develop over the region, and more moisture to work its way into the
region from the south and southeast. The GFS is showing PWATS as
high as 2.00 inches moving into the region by Saturday. This
increase in moisture, along with stronger winds aloft, and an
easterly wave moving across northern Mexico/extreme southern AZ
would lead to a rather substantial increase in convective activity,
if these model runs prove to be correct.


South-Central Arizona Including KPHX, KIWA, and KSDL:
Moderate confidence exists regarding limited aviation impacts
today. Any easterly winds this morning will be weak and will likely
give way to an earlier than normal westerly switch mid to late
morning. Storm potential over the high terrain should pick up today
which may push some outflows into the lower deserts this evening.
Confidence in an early switch over to easterlies from outflows is
not high enough to currently include in TAFs.

Southeast California/Southwest Arizona including KIPL and KBLH:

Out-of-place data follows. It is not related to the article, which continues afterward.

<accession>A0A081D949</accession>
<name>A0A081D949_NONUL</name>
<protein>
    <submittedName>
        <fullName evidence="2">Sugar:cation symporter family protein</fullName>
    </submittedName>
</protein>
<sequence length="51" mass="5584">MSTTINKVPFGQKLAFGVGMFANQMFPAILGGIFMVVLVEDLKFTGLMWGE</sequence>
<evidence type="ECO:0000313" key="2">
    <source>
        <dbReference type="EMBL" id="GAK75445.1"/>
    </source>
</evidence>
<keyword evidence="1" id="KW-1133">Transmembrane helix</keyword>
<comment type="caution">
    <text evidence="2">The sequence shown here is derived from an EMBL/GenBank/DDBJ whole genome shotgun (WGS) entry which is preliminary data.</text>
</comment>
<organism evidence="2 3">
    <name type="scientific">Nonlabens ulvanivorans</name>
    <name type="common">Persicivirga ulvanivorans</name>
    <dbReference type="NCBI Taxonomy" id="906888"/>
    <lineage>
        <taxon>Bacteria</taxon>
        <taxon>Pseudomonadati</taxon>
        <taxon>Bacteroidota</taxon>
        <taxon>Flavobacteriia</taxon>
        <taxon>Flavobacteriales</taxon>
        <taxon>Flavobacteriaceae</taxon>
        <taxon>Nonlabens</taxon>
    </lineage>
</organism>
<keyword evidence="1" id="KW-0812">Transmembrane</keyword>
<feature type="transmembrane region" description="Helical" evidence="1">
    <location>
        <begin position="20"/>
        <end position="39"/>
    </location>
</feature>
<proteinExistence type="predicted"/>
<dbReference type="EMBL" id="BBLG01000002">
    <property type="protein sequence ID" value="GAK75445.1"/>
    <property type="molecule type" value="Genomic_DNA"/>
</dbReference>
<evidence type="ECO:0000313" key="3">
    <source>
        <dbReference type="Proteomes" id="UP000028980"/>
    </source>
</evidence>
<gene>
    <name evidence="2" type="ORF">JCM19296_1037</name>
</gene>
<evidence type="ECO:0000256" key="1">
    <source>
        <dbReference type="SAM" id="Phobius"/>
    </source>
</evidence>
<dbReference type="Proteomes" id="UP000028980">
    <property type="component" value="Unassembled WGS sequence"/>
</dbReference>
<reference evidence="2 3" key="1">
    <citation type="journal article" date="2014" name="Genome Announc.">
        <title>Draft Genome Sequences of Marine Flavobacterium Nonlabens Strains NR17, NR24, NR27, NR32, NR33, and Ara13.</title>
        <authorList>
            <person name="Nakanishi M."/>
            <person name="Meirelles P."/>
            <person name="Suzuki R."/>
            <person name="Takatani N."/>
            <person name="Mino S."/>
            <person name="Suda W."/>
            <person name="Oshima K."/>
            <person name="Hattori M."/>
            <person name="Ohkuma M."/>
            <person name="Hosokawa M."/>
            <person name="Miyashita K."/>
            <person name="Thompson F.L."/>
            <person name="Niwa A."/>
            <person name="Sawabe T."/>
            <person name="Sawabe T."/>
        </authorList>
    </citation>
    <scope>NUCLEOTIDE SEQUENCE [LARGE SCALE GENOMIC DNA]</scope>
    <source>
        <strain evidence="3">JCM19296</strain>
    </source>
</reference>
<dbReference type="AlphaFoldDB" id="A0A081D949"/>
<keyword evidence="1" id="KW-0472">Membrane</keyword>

Strong south to southeast prevailing winds will be the most likely
outcome through this afternoon. Occasional gustiness will once again
be likely this afternoon and early evening. Some mid/high clouds
will be possible along with dust trapped in the lower atmosphere.

Aviation Discussion not updated for amended TAFs.


Tuesday through Saturday...
Monsoon moisture working its way back into the region will bring
chances for afternoon and evening thunderstorms each day. The best
chances for wetting rains will be over the higher terrain east of
Phoenix with lesser chances over the lower deserts of south-central
and southwest Arizona and only slight chances over southeast
California. Some increase in convective activity is expected on
Friday as deeper moisture begins to move into the region.
Temperatures to remain slightly above normal through the entire
forecast period. Minimum humidities should fall in the 15-30 percent
range through Thursday and rise into the 20-35 percent range for
Friday and Saturday.


Spotter activation is not expected.